What is Bullying & Cyber-bullying?

What is Bullying & Cyber-bullying?

Bullying is a common experience for most children and adolescents, and studies have shown that 1 in 4 Australian students experience bullying at some time during their schooling. Although more commonly seen physically (e.g. hitting, punching, spitting, breaking someone’s things), bullying can also take place:

  • Verbally: teasing, name calling, put downs, threatening
  • Emotionally: subtle bullying, ostracising someone; methods aimed at making an individual feel isolated
  • Socially: spreading rumours, playing mean pranks on someone
  • Online (cyber-bullying): bullying using technology e.g., by sending hurtful messages, pictures, or comments, or using online social networks to embarrass or humiliate someone

Bullying is defined as the repeated and intentional hurt or harm caused by an individual or a group of people with more power, towards another person or group of people who feel helpless to respond. It can be overt or covert and is often hidden from adults.

Bullying can be hard to spot in adolescents, but can have a lasting negative impact if left untreated. In the short-term, bullying can negatively impact participation and enjoyment of school and lessons. Individuals experiencing bullying can also begin to feel unsafe or experience difficulties focusing in school. Long-term impacts of bullying can include additional educational and occupational difficulties, and mental health difficulties including, but not limited to, depression, anxiety, self-doubt, and low self-esteem. In some instances, the experience of being bullied can lead a young person to become a bully.

Research investigating online and face-to-face bullying has indicated that although adolescents view bullying in person to be more negative, online bullying (cyber-bullying) has been shown to have a more significant negative impact later in life than face-to-face bullying. Cyber-bullying differs from face-to-face bullying in that it tends to be public (i.e., lots of people can see it regardless of what school or grade they are from), it can be anonymous, it spreads quickly, and can be invasive and hard to escape from.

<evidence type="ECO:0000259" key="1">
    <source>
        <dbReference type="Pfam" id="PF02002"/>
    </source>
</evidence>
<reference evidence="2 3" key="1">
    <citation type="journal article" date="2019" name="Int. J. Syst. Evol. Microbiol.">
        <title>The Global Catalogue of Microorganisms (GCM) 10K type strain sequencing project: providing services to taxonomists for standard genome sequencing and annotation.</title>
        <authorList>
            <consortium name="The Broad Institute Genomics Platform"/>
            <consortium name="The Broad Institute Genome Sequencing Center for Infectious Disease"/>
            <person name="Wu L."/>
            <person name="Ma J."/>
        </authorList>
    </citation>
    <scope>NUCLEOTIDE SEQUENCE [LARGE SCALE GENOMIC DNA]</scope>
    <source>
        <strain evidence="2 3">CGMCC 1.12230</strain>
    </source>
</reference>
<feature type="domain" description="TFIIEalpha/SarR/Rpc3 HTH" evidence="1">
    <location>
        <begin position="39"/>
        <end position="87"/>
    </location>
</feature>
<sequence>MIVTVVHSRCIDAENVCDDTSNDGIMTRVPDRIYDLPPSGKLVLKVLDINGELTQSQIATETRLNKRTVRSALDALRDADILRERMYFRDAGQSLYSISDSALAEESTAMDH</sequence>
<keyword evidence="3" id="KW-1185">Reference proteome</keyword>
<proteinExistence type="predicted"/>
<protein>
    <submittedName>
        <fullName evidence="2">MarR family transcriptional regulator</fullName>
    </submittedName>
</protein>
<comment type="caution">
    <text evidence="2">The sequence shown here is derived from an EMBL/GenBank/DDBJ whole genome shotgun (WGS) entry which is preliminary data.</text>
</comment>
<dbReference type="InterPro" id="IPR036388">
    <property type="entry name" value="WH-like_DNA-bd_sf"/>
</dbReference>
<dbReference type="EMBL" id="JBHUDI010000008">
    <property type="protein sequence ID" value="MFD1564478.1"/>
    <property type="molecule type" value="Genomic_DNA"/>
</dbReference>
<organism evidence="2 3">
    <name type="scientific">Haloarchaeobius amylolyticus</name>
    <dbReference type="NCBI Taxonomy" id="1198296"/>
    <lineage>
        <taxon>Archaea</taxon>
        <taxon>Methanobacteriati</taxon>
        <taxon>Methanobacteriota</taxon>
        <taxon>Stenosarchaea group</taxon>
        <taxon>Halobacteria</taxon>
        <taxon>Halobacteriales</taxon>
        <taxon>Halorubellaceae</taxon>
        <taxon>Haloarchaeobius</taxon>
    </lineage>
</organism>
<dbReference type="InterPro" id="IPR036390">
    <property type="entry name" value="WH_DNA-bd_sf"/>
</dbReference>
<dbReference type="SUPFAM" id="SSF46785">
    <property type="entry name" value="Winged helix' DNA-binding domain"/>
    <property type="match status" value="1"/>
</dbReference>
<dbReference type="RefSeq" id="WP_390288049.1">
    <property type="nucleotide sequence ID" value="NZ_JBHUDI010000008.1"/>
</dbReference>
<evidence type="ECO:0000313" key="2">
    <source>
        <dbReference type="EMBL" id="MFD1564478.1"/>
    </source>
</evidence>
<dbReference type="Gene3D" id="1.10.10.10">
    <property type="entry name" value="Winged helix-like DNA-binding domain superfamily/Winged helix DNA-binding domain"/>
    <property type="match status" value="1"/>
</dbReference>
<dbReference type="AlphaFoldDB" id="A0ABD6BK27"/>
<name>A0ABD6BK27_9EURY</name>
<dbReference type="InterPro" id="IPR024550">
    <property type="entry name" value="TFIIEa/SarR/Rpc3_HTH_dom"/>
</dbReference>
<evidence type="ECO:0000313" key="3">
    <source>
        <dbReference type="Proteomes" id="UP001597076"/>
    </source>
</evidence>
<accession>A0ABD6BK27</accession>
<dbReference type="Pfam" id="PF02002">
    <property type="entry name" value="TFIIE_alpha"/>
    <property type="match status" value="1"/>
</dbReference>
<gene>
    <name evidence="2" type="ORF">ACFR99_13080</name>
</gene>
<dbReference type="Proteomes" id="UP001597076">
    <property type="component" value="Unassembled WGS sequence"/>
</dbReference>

Symptom Checklist

Often teenagers have a preference to “wish” bullying away rather than draw attention to it. Below are some signs of bullying that you may notice if your child is experiencing bullying in school:

  • School refusal
  • Expressing a hatred and/or fear of going to school
  • Becoming more withdrawn from peers
  • Showing signs of anxiety
  • Becoming more aggressive
  • Having frequent mood swings
  • Drop in grades
  • Difficulties sleeping at night
  • Changes in appetite
  • Low self-confidence
  • Preferring not to talk about school with family
  • Coming home with missing or damaged belongings
  • Being hesitant to go online
  • Seeming nervous when receiving an email or message
  • Hiding mobile phone or computer screen when someone enters the room
  • Spending increased amounts of time on social media and becoming visibly upset when using social media
  • Receiving suspicious packages, emails, or phone calls
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